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Mike Pence’s Hollow Populism

An elite in sheep’s clothing.
by Jim Swift
August 20, 2019
Mike Pence’s Hollow Populism
Just another man of the people. (Photo by Joe Raedle/Getty Images)

Vice President Mike Pence is not a billionaire. That’s one reason Trump picked him as a running mate: as a folksy guy from Indiana, he counters the gaudy bombast of the gilded billionaire. He sounds like the GOP’s base, and largely looks like it, too.

Another reason is that Pence can communicate effectively to the GOP base. Outside of the core, he comes across like any other politician posing as pastor, in other words, contrived and insincere. And largely ineffective. But at least he’s always been able to reach the base.

On Monday, Pence visited Michigan to give a speech at the Detroit Economic Club. It was not the type of speech intended for a national audience, but an attempt to get some good local media in a state vital to the GOP’s 2020 re-election efforts.. 

Here’s a line from his close that stuck out: “And I want to promise all of you that it’s those men and women that are never far from our minds. I mean, I’m talking about the people who make things and grow things; who spend their days building more than a Facebook page; who read the local paper, not the New York Times; who wear uniforms at home and abroad.”

Pence might talk a good game (or, at least a mediocre one) with his nods to blue-collar Middle Americans. But for the last 20 years he’s been a congressman, a governor, or a vice president. His net worth might not be much, but he’s an elitist. He might have adopted an affinity for Trumpian populism, but it has a particularly hollow ring. 

While nobody really cares about what the incumbent vice president does on the unofficial campaign trail before the general election, there is plenty to take away from his speech on Monday. For the sake of context, here’s the full quote:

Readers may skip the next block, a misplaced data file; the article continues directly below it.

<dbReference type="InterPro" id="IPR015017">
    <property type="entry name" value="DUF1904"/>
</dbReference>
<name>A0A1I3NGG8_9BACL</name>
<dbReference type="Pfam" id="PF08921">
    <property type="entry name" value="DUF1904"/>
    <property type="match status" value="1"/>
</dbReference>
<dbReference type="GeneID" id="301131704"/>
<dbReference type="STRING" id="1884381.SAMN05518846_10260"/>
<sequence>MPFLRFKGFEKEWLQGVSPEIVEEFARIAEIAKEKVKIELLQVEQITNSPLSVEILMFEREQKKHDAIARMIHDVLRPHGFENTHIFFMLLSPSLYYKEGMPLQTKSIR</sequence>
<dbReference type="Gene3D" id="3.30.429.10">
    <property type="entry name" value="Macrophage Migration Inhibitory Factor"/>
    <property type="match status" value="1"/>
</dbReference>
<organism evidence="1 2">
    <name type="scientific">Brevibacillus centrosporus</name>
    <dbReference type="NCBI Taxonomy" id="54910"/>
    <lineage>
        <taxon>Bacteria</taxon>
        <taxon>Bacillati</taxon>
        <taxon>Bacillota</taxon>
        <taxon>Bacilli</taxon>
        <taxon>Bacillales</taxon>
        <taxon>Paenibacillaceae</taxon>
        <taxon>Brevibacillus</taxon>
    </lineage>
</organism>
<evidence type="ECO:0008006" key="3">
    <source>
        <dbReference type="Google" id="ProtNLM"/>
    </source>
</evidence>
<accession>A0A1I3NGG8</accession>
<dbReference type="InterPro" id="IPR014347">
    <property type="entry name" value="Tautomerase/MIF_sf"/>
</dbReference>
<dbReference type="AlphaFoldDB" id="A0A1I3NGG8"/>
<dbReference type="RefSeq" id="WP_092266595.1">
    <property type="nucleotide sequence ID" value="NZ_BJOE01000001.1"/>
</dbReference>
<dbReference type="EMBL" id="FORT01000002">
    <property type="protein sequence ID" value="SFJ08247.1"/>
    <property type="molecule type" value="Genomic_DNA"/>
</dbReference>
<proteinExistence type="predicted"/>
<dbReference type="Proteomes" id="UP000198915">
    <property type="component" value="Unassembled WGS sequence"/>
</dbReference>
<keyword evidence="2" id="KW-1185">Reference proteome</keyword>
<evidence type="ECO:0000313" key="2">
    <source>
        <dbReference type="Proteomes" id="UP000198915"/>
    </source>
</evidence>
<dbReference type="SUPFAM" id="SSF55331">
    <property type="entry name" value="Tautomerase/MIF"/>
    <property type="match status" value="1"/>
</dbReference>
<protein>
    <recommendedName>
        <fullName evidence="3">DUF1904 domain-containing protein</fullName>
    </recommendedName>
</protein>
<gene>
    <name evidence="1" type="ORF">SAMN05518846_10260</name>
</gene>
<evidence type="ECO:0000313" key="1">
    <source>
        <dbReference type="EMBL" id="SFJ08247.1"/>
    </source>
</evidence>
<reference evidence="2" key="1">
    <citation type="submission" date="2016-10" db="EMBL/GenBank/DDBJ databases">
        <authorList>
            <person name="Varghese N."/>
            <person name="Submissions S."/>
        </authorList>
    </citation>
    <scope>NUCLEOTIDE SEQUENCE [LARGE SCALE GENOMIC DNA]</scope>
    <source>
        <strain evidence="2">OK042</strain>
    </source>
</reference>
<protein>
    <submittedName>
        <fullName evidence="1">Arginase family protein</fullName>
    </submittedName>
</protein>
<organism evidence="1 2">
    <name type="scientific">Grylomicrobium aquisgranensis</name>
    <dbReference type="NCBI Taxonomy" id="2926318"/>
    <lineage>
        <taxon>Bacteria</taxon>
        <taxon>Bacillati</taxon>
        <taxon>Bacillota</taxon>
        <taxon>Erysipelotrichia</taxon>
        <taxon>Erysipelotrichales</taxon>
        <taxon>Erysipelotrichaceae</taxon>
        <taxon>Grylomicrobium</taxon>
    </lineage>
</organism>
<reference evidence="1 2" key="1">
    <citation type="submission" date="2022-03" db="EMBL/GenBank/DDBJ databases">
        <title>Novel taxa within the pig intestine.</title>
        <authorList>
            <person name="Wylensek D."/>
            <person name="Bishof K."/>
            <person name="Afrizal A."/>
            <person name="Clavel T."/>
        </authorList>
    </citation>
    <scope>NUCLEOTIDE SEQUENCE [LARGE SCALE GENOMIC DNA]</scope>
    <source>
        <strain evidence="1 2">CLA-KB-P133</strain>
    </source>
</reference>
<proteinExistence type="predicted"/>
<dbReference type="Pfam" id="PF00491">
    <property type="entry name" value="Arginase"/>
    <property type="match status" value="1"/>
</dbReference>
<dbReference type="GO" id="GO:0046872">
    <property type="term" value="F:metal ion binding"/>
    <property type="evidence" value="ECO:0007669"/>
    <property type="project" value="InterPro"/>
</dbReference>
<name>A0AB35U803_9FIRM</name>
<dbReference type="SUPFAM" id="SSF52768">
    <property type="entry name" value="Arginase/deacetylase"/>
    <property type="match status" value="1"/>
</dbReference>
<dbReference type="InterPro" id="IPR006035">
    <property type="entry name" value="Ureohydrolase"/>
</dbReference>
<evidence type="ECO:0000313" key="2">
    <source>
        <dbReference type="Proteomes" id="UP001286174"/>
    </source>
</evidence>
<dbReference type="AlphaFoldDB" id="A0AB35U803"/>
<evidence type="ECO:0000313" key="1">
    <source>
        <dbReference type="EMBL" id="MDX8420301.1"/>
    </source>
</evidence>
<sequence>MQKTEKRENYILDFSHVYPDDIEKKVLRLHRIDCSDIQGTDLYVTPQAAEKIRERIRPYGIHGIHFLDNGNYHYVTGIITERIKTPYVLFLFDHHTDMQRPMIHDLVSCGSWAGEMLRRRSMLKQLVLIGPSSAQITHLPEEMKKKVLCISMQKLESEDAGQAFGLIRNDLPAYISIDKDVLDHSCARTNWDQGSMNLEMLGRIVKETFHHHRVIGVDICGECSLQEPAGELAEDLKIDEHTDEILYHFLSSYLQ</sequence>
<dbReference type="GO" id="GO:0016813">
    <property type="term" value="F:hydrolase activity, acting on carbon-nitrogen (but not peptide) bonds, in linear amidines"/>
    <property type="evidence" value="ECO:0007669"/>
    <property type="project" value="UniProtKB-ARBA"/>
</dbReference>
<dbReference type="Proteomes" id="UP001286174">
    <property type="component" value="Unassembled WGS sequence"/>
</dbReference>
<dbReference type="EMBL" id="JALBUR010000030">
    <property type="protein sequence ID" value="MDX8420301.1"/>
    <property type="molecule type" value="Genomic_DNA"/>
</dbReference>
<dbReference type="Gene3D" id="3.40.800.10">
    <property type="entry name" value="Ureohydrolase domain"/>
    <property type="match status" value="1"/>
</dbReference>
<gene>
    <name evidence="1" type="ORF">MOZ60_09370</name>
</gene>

We’re going to keep fighting for American jobs and American opportunities and American manufacturing, not just for this great industrial heartland, but for all the hardworking men and women of this country.

And I want to promise all of you that it’s those men and women that are never far from our minds. I mean, I’m talking about the people who make things and grow things; who spend their days building more than a Facebook page; who read the local paper, not the New York Times; who wear uniforms at home and abroad.  (Applause.) I’m talking about people that put faith, and family, and freedom first.  They love this country and they know what a blessing it is to be a citizen of the United States of America.

The first paragraph makes sense as GOP boilerplate. Absent the context of the next paragraph, which fleshes out the who and why, it’s a normal line. Who is against American jobs? American opportunity? American manufacturing? Hard work in the heartland? Nobody. 

And that’s where the applause line typically came before a pivot to another topic. But Pence didn’t pivot, and chose to segment who works hard and who doesn’t. (And that’s leaving aside the irony that a candidate who benefited from Russian-controlled Facebook pages and Twitter accounts in 2016 would suggest that “making” and “growing” things are “building more than a Facebook page.”) 

The GOP’s Josh Hawley-run Neo-Luddism cult notwithstanding, Pence is suggesting that working on social media pages, like one on Facebook, is somehow less dignified than growing corn or building cars as a form of work. This is ass backwards and fundamentally stupid. Pence here is trying to ding the Silicon Valley elite as out of touch, but if you ask business owners in the Midwest, especially those who “make” or “grow” things, I’d bet they’d tell you that Facebook pages and social media are pretty important. (Do local papers thrive on social media? Bueller?) Basically, it’s Mike Pence taking a silly, unprincipled stance to cater to his employer and to his base.